Defence industrial policy – a sound security strategy or an economic fallacy?
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This article explores whether it makes sense for national governments to employ defence industrial policies – such as offsets and discriminatory procurement practices – to support their domestic defence industries. This question has so far primarily been discussed by economists, who have argued strongly against the use of defence industrial policies. This article maintains that these economists fail to address the often complex motivation behind the introduction of these policies. It illustrates these shortcomings by contrasting their arguments against a case study of Norway, which accounts for the country’s use of defence industrial polices from the early post-Second World War era up until today. The article concludes that, depending on their objectives, defence industrial policies can be seen as either a sound security strategy or an economic fallacy.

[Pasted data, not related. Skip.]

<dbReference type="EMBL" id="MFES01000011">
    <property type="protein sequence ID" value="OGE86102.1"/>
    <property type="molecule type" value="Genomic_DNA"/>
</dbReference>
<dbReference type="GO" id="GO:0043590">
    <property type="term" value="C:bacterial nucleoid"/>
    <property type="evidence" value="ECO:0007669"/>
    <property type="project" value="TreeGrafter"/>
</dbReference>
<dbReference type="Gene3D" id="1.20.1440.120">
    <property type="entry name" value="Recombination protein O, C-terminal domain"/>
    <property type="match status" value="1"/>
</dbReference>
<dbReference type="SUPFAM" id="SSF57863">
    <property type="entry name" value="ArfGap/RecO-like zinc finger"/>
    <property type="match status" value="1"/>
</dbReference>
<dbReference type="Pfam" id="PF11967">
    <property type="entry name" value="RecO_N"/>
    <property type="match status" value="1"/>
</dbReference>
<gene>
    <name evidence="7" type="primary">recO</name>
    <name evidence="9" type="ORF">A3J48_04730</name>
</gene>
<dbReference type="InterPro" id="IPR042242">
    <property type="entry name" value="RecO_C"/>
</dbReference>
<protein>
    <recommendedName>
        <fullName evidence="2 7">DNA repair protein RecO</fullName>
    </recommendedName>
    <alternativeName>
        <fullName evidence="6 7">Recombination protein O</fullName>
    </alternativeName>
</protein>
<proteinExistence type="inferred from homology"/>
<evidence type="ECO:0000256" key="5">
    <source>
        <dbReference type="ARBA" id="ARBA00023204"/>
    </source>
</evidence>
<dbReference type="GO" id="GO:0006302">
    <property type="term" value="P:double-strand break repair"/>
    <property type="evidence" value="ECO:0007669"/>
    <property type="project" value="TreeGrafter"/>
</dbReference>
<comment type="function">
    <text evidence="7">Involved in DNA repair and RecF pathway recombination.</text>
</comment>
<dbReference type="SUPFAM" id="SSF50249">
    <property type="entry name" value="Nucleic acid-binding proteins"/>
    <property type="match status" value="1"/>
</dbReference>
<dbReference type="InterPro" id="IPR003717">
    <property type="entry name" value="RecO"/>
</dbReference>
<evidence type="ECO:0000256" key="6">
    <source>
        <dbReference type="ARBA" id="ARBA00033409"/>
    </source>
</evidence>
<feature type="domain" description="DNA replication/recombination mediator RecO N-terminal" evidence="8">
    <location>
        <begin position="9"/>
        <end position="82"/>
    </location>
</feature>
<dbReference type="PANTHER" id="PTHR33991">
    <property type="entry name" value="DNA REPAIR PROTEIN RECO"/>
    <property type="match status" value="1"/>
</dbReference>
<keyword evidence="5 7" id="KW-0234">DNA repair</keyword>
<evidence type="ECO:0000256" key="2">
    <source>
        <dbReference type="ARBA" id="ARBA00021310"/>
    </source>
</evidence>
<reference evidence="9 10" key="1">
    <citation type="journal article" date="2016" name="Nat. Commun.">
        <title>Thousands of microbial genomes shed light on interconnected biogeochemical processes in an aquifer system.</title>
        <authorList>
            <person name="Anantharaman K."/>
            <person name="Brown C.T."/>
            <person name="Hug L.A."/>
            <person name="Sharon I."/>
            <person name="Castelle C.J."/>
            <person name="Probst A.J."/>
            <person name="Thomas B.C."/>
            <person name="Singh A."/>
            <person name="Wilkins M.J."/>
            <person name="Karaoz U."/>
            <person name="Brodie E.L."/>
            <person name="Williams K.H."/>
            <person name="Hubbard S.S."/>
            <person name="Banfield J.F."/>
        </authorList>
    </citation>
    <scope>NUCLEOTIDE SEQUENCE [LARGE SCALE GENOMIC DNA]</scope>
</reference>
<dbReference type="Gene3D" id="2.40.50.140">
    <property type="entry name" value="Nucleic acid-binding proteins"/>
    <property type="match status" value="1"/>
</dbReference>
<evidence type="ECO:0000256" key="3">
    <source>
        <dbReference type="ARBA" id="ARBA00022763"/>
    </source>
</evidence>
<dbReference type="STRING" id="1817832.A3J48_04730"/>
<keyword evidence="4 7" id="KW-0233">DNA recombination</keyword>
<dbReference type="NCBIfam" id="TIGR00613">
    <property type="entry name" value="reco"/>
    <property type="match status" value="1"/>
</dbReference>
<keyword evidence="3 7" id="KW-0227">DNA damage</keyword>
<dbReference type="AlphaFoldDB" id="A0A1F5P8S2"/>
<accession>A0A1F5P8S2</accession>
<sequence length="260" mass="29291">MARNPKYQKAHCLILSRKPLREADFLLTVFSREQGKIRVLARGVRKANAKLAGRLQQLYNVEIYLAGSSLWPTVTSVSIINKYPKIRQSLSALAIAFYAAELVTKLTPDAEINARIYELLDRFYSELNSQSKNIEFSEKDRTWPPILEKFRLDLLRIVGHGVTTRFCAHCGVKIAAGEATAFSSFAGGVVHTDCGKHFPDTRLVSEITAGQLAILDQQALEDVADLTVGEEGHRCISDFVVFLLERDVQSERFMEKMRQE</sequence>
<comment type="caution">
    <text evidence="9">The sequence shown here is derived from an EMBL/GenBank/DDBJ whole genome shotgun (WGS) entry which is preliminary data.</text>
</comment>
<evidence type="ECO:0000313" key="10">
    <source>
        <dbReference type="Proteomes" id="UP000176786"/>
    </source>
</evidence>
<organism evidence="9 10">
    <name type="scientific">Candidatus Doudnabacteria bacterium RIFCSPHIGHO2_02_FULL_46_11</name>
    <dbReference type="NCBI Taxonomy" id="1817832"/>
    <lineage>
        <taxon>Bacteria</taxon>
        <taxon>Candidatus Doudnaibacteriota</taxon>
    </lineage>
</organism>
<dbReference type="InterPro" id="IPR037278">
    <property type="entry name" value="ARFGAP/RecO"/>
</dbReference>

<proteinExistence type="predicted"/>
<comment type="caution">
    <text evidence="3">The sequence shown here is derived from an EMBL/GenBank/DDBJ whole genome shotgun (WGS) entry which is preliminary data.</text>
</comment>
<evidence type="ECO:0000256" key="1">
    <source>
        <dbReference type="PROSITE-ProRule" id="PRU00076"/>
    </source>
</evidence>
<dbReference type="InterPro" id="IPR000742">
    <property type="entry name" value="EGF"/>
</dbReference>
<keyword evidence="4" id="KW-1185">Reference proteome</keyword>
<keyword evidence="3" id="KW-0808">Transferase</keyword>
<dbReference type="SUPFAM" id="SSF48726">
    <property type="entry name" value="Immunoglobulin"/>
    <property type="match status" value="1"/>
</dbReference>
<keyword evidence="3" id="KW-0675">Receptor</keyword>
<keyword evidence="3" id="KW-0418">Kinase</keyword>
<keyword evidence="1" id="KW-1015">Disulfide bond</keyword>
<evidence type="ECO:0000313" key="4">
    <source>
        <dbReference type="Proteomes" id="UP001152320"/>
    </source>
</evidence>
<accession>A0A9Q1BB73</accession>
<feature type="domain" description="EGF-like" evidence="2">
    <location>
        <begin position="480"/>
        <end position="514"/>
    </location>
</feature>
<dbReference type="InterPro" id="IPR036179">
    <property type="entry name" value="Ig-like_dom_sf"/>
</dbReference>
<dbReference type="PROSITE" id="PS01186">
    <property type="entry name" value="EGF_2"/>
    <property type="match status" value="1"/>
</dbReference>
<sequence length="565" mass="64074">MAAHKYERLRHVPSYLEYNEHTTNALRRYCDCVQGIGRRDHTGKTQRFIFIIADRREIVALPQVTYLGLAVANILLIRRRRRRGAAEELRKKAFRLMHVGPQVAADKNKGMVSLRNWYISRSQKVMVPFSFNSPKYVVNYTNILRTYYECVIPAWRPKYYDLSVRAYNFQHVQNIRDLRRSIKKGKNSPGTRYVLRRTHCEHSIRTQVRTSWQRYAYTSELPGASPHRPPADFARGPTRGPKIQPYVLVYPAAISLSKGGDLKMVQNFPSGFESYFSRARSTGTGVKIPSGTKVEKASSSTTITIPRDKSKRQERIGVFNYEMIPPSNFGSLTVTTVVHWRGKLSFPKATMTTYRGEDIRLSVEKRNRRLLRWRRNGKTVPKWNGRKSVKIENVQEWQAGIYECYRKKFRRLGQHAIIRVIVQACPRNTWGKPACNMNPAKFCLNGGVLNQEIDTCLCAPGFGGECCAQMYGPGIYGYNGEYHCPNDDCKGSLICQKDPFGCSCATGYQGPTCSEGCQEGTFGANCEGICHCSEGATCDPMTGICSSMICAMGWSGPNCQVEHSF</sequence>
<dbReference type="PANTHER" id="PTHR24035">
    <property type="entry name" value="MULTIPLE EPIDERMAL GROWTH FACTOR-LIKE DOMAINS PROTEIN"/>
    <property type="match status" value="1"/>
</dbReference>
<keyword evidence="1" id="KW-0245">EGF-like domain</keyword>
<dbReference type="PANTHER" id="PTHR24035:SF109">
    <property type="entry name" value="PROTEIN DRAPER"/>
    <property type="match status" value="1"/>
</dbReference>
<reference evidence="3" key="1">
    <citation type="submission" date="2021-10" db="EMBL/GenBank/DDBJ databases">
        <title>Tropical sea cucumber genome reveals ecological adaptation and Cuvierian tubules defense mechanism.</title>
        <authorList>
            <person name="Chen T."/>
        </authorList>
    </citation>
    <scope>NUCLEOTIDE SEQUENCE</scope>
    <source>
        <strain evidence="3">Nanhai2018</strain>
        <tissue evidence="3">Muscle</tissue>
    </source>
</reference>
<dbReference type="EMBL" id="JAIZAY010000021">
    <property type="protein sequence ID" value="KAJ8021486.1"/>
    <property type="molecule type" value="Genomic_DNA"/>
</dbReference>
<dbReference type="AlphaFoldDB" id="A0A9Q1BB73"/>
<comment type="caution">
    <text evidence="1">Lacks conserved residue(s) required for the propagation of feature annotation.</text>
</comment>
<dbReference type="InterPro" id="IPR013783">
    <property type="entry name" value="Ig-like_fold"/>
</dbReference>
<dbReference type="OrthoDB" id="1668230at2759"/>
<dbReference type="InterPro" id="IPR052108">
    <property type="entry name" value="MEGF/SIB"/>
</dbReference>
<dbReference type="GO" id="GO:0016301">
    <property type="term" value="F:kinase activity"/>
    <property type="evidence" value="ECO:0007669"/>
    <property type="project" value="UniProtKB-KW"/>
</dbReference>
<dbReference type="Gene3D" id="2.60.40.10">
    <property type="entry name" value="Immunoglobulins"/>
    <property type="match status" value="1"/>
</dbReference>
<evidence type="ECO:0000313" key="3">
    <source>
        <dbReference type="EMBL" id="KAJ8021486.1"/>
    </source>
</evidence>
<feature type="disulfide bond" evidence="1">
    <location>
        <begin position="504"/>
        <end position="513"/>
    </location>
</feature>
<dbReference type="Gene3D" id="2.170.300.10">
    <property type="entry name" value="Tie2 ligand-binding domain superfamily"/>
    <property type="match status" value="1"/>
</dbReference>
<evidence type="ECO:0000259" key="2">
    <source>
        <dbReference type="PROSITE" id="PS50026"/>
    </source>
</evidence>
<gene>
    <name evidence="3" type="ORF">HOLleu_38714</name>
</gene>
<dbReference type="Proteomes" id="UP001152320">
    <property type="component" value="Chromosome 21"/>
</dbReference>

Defence industrial policy – a sound security strategy or an economic fallacy? Arne Martin Fevolden and Kari Tvetbråten Defence Studies Vol. 16 , Iss. 2,2016